Farthing’s attorney, Cynthia Orr, denied the charges against her client in a phone interview last month and said Farthing hasn’t been an owner in the company since PNA merged with another one in 2010. She did, however, say that Farthing remains an employee of the company’s latest iteration, Correct Care Solutions, which declined comment except to say that the company has “cooperated in full with the DOJ’s investigation and has given this matter its full attention.”
Meanwhile, civil rights attorneys who closely monitor for-profit prisons say they’re deeply troubled by the alleged bribery scheme. The feds claim Uresti and Galindo received payments from PNA and its “successor companies” until late last year.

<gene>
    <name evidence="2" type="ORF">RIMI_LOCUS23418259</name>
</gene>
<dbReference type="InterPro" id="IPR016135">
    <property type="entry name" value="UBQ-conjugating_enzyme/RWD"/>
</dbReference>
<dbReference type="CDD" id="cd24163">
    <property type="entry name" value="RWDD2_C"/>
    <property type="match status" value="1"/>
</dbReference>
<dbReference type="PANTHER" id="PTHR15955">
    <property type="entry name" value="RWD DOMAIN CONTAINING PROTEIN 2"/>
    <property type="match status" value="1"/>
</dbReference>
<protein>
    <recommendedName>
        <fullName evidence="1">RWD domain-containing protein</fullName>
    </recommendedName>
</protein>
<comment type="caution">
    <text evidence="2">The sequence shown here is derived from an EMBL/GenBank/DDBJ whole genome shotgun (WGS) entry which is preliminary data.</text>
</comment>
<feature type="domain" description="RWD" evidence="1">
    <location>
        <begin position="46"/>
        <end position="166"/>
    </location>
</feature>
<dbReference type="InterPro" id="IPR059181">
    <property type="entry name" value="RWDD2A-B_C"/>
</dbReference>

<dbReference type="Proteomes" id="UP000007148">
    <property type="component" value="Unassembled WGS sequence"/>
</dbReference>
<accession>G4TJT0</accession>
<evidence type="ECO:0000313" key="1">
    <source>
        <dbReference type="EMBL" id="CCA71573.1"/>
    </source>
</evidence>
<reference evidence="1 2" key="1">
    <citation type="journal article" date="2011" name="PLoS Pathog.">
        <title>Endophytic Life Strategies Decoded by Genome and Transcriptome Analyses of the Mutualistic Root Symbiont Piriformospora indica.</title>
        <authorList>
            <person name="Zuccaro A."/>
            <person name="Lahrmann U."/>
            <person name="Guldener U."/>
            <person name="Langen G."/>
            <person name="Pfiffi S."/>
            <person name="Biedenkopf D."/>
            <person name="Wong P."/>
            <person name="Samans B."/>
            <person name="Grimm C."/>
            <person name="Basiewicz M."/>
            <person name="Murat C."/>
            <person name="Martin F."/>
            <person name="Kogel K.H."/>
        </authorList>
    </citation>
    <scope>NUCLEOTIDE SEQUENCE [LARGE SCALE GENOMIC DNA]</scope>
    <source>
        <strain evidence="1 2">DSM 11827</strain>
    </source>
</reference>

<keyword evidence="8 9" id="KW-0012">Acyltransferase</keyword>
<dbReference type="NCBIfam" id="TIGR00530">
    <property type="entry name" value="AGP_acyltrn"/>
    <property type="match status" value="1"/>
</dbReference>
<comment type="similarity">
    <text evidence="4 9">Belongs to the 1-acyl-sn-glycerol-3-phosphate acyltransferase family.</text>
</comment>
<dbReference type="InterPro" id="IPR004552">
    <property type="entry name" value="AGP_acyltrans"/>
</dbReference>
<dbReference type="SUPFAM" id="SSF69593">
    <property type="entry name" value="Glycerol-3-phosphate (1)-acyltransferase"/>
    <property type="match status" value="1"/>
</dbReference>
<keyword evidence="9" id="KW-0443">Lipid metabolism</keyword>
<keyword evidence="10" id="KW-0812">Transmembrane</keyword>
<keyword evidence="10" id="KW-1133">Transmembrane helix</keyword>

Carl Takei, a staff attorney with the ACLU’s National Prison Project, summed up his thoughts on the charges this way: “If the allegations in the indictment are correct, then people getting rich off this contract led directly to human suffering inside that prison.”
Three years after his wedding reception dance routine generated gushing headlines, another video featuring Carlos Uresti started to make the rounds in political circles.
It was undercover footage, shot by arch-conservative activists who trolled lawmakers with video cameras during the 2015 legislative session, showing Uresti cuddling at a dimly-lit bar with what appears to be a much younger woman, who at one point leans in to kiss him on the cheek. A second clip shows a woman (not Uresti’s wife) coming out of a bathroom a couple minutes before Uresti walks out the same door (to dramatic effect, all put to the Carrie Underwood song “Before He Cheats”).